(Phys.org) —University of Pennsylvania robotics teams are at it again, this time coming up with a robot that aggressively expands the range of how many moves can be made to successfully cross rough terrain full of climbing and leaping challenges. Aaron M. Jonson, and D. E. Koditschek from the University of Pennsylvania's Kod *lab (a subsidiary of the school's GRASP Lab) presented their research, "Toward a Vocabulary of Legged Leaping," at ICRA 2013 in Germany. The video of their device in motion, showing gymnastic-style feats, recently made the rounds of tech sites. The authors also won attention in being one of five finalists for Best Student Paper Award. ICRA stands for the IEEE International Conference on Robotics and Automation.
The draw toward their creation is in its ability to not only scurry forth but to leap, do backflips, ascend surfaces, climbing up onto a 73cm high, and cross 60 cm gaps, jumping from one plank to another.
IEEE Spectrum notes that the researchers have progressed toward an X-RHex Light, or XRL, which weighs 6.7 kilograms (14.8 pounds) and has a body length of 51 centimeters (20 inches). The robot has six C-shaped legs, actuated by motors. X-RHex can cross a variety of terrains, including asphalt, grass, sand, mud, and rocks.) RHex began as part of a large DARPA funded consortium. A variety of RHex platforms have been developed ever since.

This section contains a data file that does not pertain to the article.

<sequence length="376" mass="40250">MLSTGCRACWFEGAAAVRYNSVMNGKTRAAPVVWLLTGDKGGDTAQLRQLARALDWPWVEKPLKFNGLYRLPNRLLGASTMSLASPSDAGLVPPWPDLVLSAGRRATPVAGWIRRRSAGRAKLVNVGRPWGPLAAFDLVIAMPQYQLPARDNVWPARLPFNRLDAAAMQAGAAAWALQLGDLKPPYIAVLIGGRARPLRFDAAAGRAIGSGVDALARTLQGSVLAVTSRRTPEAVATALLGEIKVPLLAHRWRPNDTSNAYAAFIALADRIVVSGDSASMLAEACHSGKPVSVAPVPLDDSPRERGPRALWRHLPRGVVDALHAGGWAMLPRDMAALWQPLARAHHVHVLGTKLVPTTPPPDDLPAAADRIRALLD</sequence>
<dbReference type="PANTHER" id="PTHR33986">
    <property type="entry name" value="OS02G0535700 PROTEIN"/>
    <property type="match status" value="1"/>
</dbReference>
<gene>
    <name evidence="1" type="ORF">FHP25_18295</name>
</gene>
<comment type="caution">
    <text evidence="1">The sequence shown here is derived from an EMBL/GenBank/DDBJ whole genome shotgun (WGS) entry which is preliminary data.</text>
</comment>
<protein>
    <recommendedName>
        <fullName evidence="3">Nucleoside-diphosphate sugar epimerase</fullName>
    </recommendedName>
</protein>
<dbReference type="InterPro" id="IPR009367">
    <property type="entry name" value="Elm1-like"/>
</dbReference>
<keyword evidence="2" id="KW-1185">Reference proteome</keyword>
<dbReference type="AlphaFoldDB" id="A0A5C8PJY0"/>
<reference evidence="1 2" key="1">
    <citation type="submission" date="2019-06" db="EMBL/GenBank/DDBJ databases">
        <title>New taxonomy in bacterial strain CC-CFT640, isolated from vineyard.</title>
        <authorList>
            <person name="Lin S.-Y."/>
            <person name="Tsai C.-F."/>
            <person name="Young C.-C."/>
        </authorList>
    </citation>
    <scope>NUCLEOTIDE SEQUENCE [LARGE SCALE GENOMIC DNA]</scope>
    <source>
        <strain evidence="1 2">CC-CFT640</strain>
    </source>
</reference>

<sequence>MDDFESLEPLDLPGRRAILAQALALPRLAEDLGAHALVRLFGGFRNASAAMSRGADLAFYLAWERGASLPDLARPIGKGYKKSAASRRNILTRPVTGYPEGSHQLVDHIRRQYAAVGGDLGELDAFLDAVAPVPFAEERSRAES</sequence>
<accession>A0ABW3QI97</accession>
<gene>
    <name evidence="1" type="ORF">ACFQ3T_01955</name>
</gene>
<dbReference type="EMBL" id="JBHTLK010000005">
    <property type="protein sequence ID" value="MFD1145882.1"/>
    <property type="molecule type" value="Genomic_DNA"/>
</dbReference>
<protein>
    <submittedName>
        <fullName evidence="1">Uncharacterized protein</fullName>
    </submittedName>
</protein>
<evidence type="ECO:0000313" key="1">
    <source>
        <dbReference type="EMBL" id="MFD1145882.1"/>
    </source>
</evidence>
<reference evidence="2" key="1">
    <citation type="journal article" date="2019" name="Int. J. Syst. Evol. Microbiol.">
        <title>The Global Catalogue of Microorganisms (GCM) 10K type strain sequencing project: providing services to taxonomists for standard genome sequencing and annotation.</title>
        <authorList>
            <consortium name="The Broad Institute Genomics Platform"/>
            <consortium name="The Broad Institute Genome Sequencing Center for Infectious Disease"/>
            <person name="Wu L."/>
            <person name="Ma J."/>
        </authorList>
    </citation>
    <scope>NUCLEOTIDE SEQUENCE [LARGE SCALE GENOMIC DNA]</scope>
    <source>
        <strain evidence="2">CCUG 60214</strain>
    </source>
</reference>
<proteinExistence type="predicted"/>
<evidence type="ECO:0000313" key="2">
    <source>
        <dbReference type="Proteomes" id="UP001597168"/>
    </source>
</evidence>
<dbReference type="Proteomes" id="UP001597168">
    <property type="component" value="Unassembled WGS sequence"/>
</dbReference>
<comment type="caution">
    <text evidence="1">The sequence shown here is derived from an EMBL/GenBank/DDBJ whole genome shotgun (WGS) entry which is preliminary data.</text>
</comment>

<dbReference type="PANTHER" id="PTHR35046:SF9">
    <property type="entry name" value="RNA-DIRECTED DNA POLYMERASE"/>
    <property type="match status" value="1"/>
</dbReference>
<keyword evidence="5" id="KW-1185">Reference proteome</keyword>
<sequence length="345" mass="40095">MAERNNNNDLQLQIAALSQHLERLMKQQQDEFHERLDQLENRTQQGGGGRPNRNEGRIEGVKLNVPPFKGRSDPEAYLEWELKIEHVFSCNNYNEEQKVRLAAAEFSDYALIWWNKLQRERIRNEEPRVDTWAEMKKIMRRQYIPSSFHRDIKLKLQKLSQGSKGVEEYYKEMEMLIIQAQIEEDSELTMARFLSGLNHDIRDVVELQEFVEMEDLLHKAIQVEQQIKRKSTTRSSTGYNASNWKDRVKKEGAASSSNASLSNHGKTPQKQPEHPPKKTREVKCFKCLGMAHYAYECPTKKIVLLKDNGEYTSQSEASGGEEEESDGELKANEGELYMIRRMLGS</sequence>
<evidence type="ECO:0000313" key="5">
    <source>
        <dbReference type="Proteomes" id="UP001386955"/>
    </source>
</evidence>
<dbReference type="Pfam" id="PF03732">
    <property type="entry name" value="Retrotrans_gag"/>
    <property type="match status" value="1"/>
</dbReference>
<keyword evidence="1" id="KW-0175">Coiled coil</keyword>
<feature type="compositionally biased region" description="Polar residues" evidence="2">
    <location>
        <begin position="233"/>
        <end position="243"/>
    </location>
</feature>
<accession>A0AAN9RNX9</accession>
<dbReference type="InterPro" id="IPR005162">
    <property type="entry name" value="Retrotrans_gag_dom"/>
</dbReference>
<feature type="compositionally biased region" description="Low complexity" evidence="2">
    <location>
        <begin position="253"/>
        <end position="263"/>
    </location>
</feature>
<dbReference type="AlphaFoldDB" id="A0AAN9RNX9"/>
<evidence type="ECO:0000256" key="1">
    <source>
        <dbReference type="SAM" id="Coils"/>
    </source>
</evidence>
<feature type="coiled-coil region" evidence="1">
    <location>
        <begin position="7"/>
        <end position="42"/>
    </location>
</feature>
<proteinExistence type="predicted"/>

Their "legged-leaping" paper, details their work. "We exhibit on a RHex robot some of the most interesting 'words' formed by these achievable path sequences, documenting unprecedented levels of performance and new application possibilities that illustrate the value of understanding and expressing this vocabulary systematically."
Complex hurdles, they wrote, may require special leap capabilities, and that is their focus. They explain further:: "We have presented the space of legged transitions from complete rest to full ﬂight as generated by combinatorial mixtures of various hybrid dynamical systems indexed by the cells of a "ground reaction complex." They see the value of this exploration as affording new behaviors that "extend the range of terrains that the RHex robot can negotiate."
Explore further: Berkeley robot uses tiny, spiny toes to climb cloth
via IEEE Spectrum